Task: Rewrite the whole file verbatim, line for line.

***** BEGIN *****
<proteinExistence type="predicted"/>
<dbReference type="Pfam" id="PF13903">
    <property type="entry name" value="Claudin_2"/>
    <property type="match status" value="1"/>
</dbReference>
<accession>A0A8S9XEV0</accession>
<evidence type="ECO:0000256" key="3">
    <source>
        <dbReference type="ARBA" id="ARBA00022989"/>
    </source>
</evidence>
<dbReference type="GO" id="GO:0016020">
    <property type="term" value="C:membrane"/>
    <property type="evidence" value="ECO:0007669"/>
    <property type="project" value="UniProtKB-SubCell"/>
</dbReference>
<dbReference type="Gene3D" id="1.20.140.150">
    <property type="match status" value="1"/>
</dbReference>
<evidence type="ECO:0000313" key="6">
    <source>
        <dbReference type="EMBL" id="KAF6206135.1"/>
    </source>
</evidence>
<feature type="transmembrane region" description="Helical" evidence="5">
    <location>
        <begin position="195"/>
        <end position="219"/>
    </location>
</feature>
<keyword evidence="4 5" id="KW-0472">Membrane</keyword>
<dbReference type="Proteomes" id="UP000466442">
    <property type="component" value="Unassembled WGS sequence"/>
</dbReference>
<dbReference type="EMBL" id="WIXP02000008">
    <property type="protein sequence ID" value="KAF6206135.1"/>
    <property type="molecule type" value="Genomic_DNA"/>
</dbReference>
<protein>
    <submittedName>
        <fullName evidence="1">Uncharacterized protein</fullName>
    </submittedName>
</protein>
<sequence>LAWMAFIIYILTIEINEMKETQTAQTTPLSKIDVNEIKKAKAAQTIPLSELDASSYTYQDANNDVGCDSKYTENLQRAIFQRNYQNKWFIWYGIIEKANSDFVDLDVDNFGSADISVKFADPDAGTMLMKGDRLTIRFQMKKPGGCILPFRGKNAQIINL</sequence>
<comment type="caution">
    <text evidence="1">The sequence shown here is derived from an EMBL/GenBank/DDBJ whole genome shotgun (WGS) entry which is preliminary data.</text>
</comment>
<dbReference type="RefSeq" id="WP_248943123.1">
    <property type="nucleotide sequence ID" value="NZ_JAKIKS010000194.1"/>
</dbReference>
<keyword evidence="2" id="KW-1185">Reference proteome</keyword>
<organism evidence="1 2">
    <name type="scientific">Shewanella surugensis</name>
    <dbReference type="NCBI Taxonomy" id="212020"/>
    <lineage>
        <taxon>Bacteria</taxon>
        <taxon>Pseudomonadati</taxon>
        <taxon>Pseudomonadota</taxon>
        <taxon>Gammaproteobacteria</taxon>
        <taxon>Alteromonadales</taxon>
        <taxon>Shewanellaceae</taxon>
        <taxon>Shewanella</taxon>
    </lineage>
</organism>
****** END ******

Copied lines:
<proteinExistence type="predicted"/>
<dbReference type="Pfam" id="PF13903">
    <property type="entry name" value="Claudin_2"/>
    <property type="match status" value="1"/>
</dbReference>
<accession>A0A8S9XEV0</accession>
<evidence type="ECO:0000256" key="3">
    <source>
        <dbReference type="ARBA" id="ARBA00022989"/>
    </source>
</evidence>
<dbReference type="GO" id="GO:0016020">
    <property type="term" value="C:membrane"/>
    <property type="evidence" value="ECO:0007669"/>
    <property type="project" value="UniProtKB-SubCell"/>
</dbReference>
<dbReference type="Gene3D" id="1.20.140.150">
    <property type="match status" value="1"/>
</dbReference>
<evidence type="ECO:0000313" key="6">
    <source>
        <dbReference type="EMBL" id="KAF6206135.1"/>
    </source>
</evidence>
<feature type="transmembrane region" description="Helical" evidence="5">
    <location>
        <begin position="195"/>
        <end position="219"/>
    </location>
</feature>
<keyword evidence="4 5" id="KW-0472">Membrane</keyword>
<dbReference type="Proteomes" id="UP000466442">
    <property type="component" value="Unassembled WGS sequence"/>
</dbReference>
<dbReference type="EMBL" id="WIXP02000008">
    <property type="protein sequence ID" value="KAF6206135.1"/>
    <property type="molecule type" value="Genomic_DNA"/>
</dbReference>
<protein>
    <submittedName>
        <fullName evidence="1">Uncharacterized protein</fullName>
    </submittedName>
</protein>
<sequence>LAWMAFIIYILTIEINEMKETQTAQTTPLSKIDVNEIKKAKAAQTIPLSELDASSYTYQDANNDVGCDSKYTENLQRAIFQRNYQNKWFIWYGIIEKANSDFVDLDVDNFGSADISVKFADPDAGTMLMKGDRLTIRFQMKKPGGCILPFRGKNAQIINL</sequence>
<comment type="caution">
    <text evidence="1">The sequence shown here is derived from an EMBL/GenBank/DDBJ whole genome shotgun (WGS) entry which is preliminary data.</text>
</comment>
<dbReference type="RefSeq" id="WP_248943123.1">
    <property type="nucleotide sequence ID" value="NZ_JAKIKS010000194.1"/>
</dbReference>
<keyword evidence="2" id="KW-1185">Reference proteome</keyword>
<organism evidence="1 2">
    <name type="scientific">Shewanella surugensis</name>
    <dbReference type="NCBI Taxonomy" id="212020"/>
    <lineage>
        <taxon>Bacteria</taxon>
        <taxon>Pseudomonadati</taxon>
        <taxon>Pseudomonadota</taxon>
        <taxon>Gammaproteobacteria</taxon>
        <taxon>Alteromonadales</taxon>
        <taxon>Shewanellaceae</taxon>
        <taxon>Shewanella</taxon>
    </lineage>
</organism>